Unilever’s business in spreads looks about as solid as warm margarine. The spreads category includes such unsung staples as butter, peanut butter, cream cheese, Marmite, even Nutella—you see how this works. Spreads make up 7 percent of sales at Unilever, and the consumer-goods conglomerate is focused heavily on butter substitutes—so the spread sadness seems to be largely a story of margarine in decline. The company sells the stuff under a dizzying array of brand names—I Can’t Believe It’s Not Butter, Country Crock, Imperial, Brummel & Brown, Promise, Becel, Flora, Rama, and Blue Band, among them—and there’s little upside in the lot.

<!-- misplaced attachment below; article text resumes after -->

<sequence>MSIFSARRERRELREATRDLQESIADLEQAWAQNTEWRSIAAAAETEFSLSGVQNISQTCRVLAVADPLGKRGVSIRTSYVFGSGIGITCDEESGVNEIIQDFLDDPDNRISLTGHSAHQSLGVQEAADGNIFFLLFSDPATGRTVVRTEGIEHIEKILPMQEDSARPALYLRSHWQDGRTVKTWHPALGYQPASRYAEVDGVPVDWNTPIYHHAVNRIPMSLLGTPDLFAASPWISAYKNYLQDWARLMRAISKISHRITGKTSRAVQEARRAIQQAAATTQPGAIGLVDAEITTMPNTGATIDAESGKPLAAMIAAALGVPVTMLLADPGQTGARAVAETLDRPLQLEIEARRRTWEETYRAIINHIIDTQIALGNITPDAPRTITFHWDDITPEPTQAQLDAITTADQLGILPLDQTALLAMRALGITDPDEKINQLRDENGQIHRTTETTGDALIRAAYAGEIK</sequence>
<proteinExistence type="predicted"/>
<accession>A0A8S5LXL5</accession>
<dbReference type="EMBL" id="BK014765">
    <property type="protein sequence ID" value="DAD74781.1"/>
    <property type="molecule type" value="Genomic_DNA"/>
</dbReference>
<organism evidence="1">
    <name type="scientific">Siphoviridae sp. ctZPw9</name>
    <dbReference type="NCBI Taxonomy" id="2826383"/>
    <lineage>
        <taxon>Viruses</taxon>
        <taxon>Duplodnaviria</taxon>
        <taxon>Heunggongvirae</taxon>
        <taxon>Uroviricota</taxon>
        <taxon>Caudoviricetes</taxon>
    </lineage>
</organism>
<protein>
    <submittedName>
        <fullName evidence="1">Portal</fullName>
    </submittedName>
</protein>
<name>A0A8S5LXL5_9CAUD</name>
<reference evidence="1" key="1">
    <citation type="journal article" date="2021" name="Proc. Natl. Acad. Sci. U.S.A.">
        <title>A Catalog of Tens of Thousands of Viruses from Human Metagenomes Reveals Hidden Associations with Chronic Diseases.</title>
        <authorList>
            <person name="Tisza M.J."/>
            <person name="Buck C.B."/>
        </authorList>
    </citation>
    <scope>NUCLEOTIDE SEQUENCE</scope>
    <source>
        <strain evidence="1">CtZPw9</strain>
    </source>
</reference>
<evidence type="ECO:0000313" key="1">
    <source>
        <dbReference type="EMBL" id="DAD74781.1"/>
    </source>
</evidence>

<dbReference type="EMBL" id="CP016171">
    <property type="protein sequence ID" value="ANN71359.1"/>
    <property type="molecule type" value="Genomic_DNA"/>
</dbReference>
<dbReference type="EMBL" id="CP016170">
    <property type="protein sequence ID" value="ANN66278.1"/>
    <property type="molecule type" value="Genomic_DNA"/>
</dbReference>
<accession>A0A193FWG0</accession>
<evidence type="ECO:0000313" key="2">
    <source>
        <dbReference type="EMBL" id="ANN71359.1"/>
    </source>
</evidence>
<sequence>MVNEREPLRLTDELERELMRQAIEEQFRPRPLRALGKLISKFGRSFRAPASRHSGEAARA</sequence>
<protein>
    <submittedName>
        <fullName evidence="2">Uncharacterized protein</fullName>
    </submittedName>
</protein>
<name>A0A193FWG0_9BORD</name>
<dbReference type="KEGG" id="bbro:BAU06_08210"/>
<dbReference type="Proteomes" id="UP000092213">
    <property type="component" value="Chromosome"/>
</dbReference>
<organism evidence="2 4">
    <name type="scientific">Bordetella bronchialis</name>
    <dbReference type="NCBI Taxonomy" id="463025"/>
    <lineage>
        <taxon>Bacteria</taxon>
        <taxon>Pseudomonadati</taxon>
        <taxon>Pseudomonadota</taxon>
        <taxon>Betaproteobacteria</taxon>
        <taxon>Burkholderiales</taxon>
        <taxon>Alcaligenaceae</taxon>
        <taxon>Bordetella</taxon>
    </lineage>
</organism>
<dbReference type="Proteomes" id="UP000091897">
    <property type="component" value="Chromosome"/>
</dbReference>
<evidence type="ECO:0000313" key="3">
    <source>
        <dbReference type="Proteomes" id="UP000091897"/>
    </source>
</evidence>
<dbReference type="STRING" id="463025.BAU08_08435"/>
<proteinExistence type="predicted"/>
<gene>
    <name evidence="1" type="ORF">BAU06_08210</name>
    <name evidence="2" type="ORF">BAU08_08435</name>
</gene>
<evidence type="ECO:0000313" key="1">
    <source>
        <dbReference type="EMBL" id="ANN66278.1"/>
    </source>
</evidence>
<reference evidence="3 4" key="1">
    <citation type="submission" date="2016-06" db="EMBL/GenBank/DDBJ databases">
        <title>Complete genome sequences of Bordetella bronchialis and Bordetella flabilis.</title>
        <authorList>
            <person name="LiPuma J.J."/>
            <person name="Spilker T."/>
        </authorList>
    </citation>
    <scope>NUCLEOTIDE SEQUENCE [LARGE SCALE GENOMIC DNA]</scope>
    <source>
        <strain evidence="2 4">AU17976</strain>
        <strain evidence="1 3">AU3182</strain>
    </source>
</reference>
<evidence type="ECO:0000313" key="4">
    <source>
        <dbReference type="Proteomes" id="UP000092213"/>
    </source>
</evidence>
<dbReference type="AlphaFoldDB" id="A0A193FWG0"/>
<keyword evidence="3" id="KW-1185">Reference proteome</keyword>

Last week, when Unilever reported a 1 percent drop in sales volume for all its food products over the first half of the year, the company noted the particular pain caused by “a decline in spreads” and singled out some problems with margarine as the culprit. Consumers didn’t like the taste of certain brands (Flora, in particular, isn’t fooling anyone into thinking it could be butter), rivals have been competing on price, and shoppers prefer natural products now that man-made fat has come to seem like a superfluous idea. While growing health awareness may be one factor, consumers don’t appear to be categorically averse to buying fat—sales of Unilever’s Hellmann’s products are growing. A wide range of nonbuttery alternatives are vying for toast-topping privileges, too, including the fast-growing hummus segment. These are problems that even Fabio’s flowing locks would be powerless to fix.